Australia will create a licencing framework for cryptocurrency exchanges and consider launching a retail central bank digital currency as part of the biggest overhaul of its A$650 billion-a-day ($463 billion) payments industry in a quarter of a century
There has been a proliferation of product offerings from the Australian blockchain and cryptocurrency community, and the Australian approach to the sector has broadly remained supportive of new and innovative financial services and products using or transacting cryptocurrencies. In part, the expansion of the sector in Australia has been led by businesses in the payments, crypto asset, lending, investment and custodial services spaces.
The use of cryptocurrency and non-cash payments has exploded in Australia during the pandemic as people’s lives shifted online. About 55 million non-cash payments are made in Australia every day, according to government data, with almost half the population using their phones to make payments. The number of Australians transacting in cryptocurrency has surged 63% so far this year, compared with last year.
Treasurer Josh Frydenberg confirmed the Commonwealth and Reserve Bank were now working on the feasibility of a central crypt. The government would begin consultation in early 2022 on establishing a licencing framework for digital exchanges, allowing the purchase and sale of crypto assets by consumers in a regulated environment.
The government would also consult on regulating businesses that hold crypto assets on behalf of consumers, and on the feasibility of a central bank digital currency,
The government wanted cryptocurrency exchanges and businesses to apply for financial licences, Mr Frydenberg said, to “give consumers a little bit more certainty and confidence about the parties that they’re dealing with.”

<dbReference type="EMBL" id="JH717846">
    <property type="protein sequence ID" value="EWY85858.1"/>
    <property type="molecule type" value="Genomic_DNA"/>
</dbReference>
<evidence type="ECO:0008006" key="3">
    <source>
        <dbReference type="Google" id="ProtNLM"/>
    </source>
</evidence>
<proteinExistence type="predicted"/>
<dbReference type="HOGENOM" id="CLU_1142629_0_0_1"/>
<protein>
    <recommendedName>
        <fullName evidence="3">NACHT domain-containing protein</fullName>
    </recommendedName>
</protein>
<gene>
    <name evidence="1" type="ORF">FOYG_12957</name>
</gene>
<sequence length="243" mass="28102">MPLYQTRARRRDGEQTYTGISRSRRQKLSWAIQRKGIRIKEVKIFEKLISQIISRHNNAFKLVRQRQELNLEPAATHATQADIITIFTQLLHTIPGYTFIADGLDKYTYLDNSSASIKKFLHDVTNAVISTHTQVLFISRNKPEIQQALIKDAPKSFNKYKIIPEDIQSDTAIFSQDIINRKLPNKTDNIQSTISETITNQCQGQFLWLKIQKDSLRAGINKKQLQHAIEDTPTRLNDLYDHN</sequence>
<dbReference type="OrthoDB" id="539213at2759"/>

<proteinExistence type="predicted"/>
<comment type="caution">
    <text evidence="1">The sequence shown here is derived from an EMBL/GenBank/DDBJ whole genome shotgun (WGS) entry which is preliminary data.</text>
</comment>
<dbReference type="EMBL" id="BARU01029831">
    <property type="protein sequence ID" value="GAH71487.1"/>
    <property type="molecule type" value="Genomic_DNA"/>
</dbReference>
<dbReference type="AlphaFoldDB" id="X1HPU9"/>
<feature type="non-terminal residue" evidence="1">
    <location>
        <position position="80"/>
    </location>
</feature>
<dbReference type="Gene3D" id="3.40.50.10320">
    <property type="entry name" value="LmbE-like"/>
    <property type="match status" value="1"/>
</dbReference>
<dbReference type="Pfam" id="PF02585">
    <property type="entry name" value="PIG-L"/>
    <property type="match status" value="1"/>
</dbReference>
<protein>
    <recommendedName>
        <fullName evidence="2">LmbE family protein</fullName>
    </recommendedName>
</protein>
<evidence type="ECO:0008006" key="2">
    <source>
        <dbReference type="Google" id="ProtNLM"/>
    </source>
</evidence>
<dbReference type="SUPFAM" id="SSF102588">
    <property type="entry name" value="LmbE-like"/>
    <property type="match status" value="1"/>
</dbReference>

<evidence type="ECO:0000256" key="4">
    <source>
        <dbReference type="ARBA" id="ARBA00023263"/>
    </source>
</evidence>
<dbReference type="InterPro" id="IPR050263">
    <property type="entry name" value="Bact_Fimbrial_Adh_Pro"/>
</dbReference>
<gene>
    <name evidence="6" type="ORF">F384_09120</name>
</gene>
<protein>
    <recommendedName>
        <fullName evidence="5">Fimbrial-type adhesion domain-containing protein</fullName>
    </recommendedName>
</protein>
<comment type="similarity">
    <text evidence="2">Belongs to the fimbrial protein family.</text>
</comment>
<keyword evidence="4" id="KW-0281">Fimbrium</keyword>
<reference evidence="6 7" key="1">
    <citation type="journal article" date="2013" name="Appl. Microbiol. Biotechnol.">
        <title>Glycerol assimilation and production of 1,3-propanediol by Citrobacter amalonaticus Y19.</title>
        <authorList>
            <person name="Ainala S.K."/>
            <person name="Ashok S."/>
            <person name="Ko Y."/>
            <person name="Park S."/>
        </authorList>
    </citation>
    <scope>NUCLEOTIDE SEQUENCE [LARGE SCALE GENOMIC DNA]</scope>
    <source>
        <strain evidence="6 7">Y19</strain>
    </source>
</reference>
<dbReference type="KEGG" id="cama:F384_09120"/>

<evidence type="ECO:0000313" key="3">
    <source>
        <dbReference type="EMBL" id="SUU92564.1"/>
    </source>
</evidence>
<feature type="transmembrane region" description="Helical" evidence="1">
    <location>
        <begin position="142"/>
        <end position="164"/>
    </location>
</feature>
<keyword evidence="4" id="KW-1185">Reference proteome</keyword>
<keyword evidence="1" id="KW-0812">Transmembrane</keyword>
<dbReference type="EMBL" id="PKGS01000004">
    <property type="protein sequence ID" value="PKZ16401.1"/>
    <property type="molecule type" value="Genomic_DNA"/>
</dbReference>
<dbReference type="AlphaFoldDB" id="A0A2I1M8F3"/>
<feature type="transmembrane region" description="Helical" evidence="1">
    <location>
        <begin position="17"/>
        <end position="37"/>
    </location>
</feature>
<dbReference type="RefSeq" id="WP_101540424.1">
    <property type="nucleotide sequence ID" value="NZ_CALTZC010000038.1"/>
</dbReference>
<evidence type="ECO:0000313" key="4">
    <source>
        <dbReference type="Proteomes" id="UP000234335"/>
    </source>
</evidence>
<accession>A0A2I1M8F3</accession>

More than 800,000 Australians have owned cryptocurrency at least once, since the rise of digital currencies over the past decade. Criminal enterprises have been drawn to Bitcoin, because of its anonymity.
Proposed new regulations
Firms that buy and sell cryptocurrencies will have to be licensed to bring safety and security to users, the treasurer said. The government will also work out a licensing plan for crypto exchanges next year, the Australian Financial Review reported.
While the Government has not significantly intervened in cryptocurrencies and related activities, there has been general clarification of the application of Australian regulatory regimes to the sector. For example, since 2018, digital currencies have been caught by Australia’s anti-money laundering and counter-terrorism financing (AML/CTF) regime.
As well as in payments, there has been a growing expectation that crypto assets (including cryptocurrencies) will become accepted as an investment asset class. In June 2021, Australia’s primary corporate, markets, consumer credit and financial services regulator, the Australian Securities and Investments Commission (ASIC), launched a consultation process on its proposals to clarify expectations for crypto assets that form part of the underlying assets of exchange-traded products (ETPs) and other investment products.
Gerard Brody, chief executive of the Consumer Action Law Centre, said regulating crypto exchanges would recognise those entities “are now holding significant sums of peoples’ money and investments”. Regulating BNPL companies would “address the significant risk of debt and financial stress associated with these products,” Brody added in a statement
Source: Gilbert and Tobin Lawyers: https://www.gtlaw.com.au/ | Reuters –
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